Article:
AstraZeneca builds back bolder with new vaccines business
While analysts fixated on the figures, Cambridge’s A-list Big Biotech AstraZeneca unveiled a panoramic vision for global growth that will result in the creation of a new vaccine business, enhanced cash generation from selling its Covid-19 jabs to countries who can afford to pay and fresh initiatives to leverage a stunning portfolio.
Unveiling its year-to-date and Q3 2021 results, AstraZeneca revealed exceptional pipeline delivery and the huge potential triggered by the addition of Alexion Pharmaceuticals in the quarter.
Total revenue in the year to date, including Alexion from July 21, topped $254 billion, representing growth of 32 per cent. Total Q3 revenue rose by 50 per cent to $9.866bn.
Excluding the COVID-19 vaccine, revenue increased 21 per cent in the year to date to $23.187bn and by 34 per cent in the quarter to $8.816bn.
AstraZeneca delivered double-digit revenue growth from its Oncology, CVRM1 and R&I2 medicines in the last 12 months and established its Rare Disease capability with the acquisition of Alexion. Rare disease is a high-growth area with rapid innovation and significant unmet medical need.
Since June, AstraZeneca has made significant progress with its late-stage pipeline, reporting eight positive Phase III trial results and the approval of Saphnelo (anifrolumab) in the US for the treatment of systemic lupus erythematosus, and Ultomiris in the EU for children and adolescents with paroxysmal nocturnal haemoglobinuria.
AstraZeneca CEO Pascal Soriot, said: “AstraZeneca’s scientific leadership continues to provide strong revenue growth and exceptional pipeline delivery, with eight positive late-stage readouts across seven medicines since June, including our long acting antibody combination showing promise in both prevention and treatment of COVID-19.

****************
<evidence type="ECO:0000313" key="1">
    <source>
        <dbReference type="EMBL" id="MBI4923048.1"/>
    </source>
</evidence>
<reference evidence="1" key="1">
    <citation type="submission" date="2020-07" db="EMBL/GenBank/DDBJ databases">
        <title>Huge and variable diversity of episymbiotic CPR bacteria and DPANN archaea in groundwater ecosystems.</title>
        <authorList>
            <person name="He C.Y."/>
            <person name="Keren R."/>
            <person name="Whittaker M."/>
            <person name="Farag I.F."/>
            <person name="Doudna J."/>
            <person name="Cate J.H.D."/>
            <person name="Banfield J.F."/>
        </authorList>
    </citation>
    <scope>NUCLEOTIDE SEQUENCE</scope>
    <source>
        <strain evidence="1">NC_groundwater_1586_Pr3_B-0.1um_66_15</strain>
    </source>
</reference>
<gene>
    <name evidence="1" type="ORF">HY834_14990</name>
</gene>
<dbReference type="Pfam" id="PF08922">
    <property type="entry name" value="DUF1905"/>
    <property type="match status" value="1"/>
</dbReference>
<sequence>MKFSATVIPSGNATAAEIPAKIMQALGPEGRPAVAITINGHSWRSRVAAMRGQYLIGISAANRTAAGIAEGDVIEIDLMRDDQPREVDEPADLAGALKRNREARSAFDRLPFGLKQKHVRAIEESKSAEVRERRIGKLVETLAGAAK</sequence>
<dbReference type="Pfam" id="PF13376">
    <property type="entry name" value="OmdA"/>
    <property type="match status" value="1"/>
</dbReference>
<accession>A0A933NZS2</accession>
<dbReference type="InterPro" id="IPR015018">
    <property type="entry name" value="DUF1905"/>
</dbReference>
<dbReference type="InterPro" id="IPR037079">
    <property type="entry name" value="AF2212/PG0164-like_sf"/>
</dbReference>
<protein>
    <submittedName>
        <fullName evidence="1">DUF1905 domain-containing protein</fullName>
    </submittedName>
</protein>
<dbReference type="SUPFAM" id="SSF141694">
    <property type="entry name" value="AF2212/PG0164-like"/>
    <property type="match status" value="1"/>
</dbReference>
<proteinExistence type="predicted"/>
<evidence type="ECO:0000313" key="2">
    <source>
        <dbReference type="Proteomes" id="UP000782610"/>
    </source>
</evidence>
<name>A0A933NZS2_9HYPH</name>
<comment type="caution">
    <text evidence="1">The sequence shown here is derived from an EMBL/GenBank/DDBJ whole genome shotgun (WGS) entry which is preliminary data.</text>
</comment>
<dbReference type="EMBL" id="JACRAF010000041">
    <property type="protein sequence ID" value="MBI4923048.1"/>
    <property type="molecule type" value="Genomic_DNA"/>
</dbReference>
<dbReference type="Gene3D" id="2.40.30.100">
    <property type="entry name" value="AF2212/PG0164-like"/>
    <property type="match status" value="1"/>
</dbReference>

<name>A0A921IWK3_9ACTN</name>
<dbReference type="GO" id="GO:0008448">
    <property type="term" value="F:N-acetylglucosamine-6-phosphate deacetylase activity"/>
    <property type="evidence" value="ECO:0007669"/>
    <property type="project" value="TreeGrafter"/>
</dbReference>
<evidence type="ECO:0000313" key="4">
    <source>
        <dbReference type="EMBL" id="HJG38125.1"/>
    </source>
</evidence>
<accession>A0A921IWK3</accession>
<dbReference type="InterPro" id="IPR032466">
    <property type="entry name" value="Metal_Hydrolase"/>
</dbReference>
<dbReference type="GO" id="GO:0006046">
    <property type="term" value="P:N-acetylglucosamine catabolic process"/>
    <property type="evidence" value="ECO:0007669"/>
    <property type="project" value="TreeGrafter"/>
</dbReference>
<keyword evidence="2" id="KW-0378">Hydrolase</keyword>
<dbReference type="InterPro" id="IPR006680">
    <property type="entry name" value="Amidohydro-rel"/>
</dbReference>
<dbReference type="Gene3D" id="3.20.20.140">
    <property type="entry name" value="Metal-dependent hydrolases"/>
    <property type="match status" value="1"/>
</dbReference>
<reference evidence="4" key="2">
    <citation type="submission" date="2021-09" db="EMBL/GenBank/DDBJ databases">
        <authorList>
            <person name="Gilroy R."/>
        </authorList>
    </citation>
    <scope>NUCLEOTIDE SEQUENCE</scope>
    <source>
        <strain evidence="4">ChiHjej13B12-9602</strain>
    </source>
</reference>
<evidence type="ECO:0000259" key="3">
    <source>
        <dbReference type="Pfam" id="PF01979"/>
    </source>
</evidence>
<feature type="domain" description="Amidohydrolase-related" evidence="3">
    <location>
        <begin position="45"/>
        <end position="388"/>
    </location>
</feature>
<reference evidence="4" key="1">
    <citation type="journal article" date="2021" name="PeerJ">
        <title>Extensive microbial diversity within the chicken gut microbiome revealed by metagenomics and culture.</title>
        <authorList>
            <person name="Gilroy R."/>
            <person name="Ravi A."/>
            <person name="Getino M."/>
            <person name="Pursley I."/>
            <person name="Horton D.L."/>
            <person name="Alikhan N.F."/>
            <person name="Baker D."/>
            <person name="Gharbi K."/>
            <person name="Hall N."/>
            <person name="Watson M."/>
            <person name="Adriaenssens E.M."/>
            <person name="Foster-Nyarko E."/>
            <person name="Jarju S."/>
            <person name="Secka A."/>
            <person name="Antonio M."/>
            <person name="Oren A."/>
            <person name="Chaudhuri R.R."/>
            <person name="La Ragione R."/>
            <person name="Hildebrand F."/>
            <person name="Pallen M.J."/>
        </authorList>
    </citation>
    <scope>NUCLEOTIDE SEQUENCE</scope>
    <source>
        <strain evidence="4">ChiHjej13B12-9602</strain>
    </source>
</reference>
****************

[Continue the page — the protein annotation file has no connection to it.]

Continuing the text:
“The addition of Alexion furthers our commitment to bring transformative therapies to patients around the world, and I am proud of our colleagues’ ongoing dedication and focus.
“Our broad portfolio of medicines and diversified geographic exposure provides a robust platform for long-term sustainable growth. Following accelerated investment in upcoming launches after positive data flow, we expect a solid finish to the year and our earnings guidance is unchanged.”
The company expects to progressively transition the Covid-19 vaccine to modest profitability as new orders are received.
COVID-19 vaccine sales in Q4 2021 are expected to be a blend of the original pandemic agreements and new orders. The large majority stem from pandemic agreements.
As the FT recently reported, AstraZeneca has already signed its first for-profit deals for its Covid-19 vaccine, moving away from the completely non-profit model deployed during the pandemic. The jab will remain non-profit for developing countries.
Soriot said the company had consulted with experts and concluded that Covid-19 was entering an “endemic phase” and that it would be the right time to switch contracts for many countries in the next year. AstraZeneca has, in fact, saved global governments billions with its altruistic model.
The new vaccine and immune therapies unit will leverage the power of the company’s Covid-19 products and synergistic treatments for viral respiratory illnesses.